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World J Biol Psychiatry. 2019 Mar 26:1-14. doi: 10.1080/15622975.2019.1599143. [Epub ahead of print]

Quantitative separation of the depressive phase of bipolar disorder and major depressive disorder using electrovestibulography.

Author information

1
a Monash Alfred Psychiatry Research Centre , Monash University Central Clinical School and the Alfred Hospital , Melbourne , Australia.
2
b Diagnostic and Neurosignal Processing Research Laboratory, Riverview Health Centre , University of Manitoba , Winnipeg , Canada.
3
c Epworth Centre for Innovation in Mental Health , Epworth Healthcare , Camberwell , Australia.

Abstract

OBJECTIVES:

No electrophysiological, neuroimaging or genetic markers have been established that strongly relate to the diagnostic separation of bipolar disorder (BD) and major depressive disorder (MDD). This paper's objective is to describe the potential of features, extracted from the recording of electrical activity from the outer ear canal, in a process called electrovestibulography (EVestG), for identifying depressed and partly remitted/remitted MDD and BD patients from each other.

METHODS:

From EVestG data four sensory vestibulo-acoustic features were extracted from both background (no movement) and using a single supine-vertical translation stimulus to distinguish 27 controls, 39 MDD and 43 BD patients.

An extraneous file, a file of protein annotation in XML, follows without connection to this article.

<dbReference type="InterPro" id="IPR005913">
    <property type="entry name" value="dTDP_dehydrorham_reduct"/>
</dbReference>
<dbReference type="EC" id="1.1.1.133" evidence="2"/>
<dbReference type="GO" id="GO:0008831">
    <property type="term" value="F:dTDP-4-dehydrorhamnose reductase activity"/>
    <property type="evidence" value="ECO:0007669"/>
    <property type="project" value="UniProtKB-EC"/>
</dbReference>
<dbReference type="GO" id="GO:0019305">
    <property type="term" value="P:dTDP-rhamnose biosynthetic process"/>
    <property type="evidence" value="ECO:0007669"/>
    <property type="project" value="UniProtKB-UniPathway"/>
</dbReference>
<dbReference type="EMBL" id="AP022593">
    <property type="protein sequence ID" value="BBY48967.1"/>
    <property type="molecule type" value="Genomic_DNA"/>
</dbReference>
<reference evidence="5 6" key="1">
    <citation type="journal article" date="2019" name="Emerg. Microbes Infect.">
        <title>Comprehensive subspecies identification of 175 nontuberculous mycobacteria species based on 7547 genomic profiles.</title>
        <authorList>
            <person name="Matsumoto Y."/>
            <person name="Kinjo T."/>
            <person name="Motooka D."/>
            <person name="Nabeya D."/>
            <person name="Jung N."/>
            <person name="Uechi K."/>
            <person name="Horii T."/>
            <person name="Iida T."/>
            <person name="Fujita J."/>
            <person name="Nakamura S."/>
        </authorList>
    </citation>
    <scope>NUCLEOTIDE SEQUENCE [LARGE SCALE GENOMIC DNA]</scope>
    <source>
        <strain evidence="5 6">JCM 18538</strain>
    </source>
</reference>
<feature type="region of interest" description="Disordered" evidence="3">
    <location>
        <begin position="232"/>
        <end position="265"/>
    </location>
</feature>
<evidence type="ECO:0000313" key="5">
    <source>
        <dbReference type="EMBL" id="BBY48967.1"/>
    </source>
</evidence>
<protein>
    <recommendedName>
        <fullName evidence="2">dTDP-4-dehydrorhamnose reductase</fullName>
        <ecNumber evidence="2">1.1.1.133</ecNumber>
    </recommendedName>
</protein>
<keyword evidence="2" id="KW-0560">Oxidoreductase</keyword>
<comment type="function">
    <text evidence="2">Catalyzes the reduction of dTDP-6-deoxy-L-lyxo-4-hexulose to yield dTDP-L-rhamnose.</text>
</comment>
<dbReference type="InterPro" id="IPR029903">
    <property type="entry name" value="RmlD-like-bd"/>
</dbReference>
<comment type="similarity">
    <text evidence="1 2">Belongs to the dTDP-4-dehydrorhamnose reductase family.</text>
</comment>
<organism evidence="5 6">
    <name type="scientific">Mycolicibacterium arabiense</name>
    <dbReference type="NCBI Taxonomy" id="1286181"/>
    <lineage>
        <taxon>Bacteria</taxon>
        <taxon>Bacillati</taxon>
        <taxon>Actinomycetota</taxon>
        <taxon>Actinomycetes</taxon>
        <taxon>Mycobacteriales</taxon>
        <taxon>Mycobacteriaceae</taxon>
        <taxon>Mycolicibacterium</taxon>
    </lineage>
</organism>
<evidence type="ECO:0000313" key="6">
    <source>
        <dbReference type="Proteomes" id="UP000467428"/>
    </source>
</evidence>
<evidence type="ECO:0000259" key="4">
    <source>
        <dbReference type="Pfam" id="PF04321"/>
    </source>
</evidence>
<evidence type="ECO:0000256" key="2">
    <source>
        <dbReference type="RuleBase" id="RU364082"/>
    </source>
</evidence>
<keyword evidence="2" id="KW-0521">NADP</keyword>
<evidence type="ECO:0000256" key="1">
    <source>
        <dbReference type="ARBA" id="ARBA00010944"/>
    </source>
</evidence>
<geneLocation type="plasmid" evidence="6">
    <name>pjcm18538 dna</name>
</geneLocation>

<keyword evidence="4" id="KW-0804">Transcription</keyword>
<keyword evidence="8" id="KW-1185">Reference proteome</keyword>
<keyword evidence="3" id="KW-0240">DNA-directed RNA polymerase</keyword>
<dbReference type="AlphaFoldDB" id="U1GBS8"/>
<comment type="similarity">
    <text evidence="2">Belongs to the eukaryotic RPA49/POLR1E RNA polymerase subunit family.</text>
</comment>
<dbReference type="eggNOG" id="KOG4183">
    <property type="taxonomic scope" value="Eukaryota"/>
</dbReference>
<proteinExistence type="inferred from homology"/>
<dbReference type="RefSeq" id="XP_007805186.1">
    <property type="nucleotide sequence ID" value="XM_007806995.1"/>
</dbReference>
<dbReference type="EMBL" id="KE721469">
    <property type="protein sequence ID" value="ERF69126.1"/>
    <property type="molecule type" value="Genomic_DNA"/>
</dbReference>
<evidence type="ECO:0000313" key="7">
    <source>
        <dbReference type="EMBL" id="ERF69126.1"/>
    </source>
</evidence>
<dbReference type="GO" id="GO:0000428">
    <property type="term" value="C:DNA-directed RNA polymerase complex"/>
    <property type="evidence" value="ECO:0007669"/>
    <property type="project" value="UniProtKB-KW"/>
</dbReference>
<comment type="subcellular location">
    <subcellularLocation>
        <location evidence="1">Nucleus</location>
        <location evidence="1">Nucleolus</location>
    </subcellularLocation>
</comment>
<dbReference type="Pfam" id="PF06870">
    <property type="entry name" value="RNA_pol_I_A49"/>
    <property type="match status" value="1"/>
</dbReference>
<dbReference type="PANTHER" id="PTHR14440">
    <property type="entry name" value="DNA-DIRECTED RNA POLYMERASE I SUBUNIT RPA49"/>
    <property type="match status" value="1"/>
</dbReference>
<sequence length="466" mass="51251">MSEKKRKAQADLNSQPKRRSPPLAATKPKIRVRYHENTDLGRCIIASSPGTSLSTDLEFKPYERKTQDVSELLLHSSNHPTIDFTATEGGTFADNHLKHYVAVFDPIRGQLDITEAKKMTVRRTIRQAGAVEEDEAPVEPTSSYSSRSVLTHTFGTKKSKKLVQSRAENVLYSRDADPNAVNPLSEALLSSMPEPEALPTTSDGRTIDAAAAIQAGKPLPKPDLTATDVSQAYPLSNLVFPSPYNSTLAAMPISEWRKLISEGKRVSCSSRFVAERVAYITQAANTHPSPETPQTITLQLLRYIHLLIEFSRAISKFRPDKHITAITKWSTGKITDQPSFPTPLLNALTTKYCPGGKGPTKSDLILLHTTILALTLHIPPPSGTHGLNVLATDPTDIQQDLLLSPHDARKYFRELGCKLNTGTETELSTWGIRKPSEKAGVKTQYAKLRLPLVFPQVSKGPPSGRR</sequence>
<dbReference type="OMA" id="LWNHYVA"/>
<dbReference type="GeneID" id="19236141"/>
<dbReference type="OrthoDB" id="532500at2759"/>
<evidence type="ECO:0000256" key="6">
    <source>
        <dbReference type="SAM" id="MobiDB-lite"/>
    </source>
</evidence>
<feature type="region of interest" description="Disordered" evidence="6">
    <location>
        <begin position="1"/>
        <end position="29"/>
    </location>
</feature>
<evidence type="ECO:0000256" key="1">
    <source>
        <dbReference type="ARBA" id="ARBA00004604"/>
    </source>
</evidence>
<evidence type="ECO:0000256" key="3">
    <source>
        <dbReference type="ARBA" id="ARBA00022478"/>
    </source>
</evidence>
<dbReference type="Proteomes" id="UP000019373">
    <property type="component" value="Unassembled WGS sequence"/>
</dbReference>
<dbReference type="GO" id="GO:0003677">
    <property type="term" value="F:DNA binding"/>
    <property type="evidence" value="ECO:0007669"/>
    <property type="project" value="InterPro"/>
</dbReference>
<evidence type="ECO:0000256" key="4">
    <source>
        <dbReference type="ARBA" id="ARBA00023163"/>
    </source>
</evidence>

RESULTS:

Using leave-one-out-cross-validation, unbiased parametric and non-parametric classification routines resulted in 78-83% (2-3 features), 80-81% (1-2 features) and 66-68% (3 features) accuracies for separation of MDD from BD, controls from depressed (BD & MDD) and the 3-way separation of BD from MDD from control groups, respectively. The main limitations of this study were the inability to fully disentangle the impact of prescribed medication from the responses and also the limited sample size.

CONCLUSIONS:

EVestG features can reliably identify depressed and partly remitted/remitted MDD and BD patients from each other.

KEYWORDS:

Major depression; biological markers; bipolar disorder; electrovestibulography; neurobiology; vestibular

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